Dozens of students at George Washington University have recently come down with the norovirus, also known as the stomach flu.
George Washington University warned students, faculty and staff to guard against norovirus after dozens of case of norovirus were reported since Monday.
About 85 cases of gastrointestinal illness identified since Monday were caused by norovirus, according to Student Health Service and the D.C. Department of Health. Most cases were reported in the past 24 hours.
What health officials haven’t identified is a single commonality among the patients. They live on the Foggy Bottom and Mount Vernon campuses as well as off-campus, and they take class, study and eat in various locations.
“Since January 1, 2012, the Division of Epidemiology, Disease Surveillance and Investigation has investigated three outbreaks in which norovirus has been identified as the pathogen," read a statement from the D.C. Health Department. "The DC Public Health Laboratory has laboratory confirmed norovirus in 13 human isolates during the investigation of these three outbreaks. Outbreaks of norovirus during this time of year are not uncommon. While norovirus outbreaks occur throughout the year, nationally over 80 percent of them occur during November-April."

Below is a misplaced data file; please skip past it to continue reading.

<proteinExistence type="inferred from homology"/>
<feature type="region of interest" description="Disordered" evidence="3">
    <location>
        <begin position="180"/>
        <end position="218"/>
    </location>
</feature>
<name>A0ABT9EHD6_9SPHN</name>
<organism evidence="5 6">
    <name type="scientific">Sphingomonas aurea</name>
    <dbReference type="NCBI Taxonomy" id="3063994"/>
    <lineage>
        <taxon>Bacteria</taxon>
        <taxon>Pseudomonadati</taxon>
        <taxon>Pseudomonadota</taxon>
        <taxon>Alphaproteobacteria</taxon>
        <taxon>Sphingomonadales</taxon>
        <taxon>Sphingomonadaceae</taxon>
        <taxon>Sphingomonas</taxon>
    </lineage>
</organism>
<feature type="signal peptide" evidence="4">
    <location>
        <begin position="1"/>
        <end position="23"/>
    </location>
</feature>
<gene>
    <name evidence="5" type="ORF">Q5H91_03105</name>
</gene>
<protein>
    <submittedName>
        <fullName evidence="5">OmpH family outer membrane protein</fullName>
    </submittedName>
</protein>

Norovirus is passed by close contact with an infected person, touching an infected surface and then placing hands or fingers in the mouth, and eating contaminated food or drinking contaminated liquid.
Students, faculty and staff should wash hands frequently and disinfect surfaces. The university is increasing its cleaning of popular common areas, including Marvin Center, the Gelman Library, and the Lerner Health and Wellness Center. And Metro has stepped up sanitation at the Foggy Bottom station.
Norovirus usually is not serious and most patients recover within two days. It can be serious for young children, the elderly and people with existing health conditions.
According to the Centers for Disease Control, norovirus has the following common symptoms:
Less common symptoms include:
It can also cause dehydration in patients who don’t drink enough liquid to replace fluids lost from vomiting and diarrhea. Symptoms of dehydration include:
Dehydrated children also may cry with few or no tears and may seem unusually tired or fussy.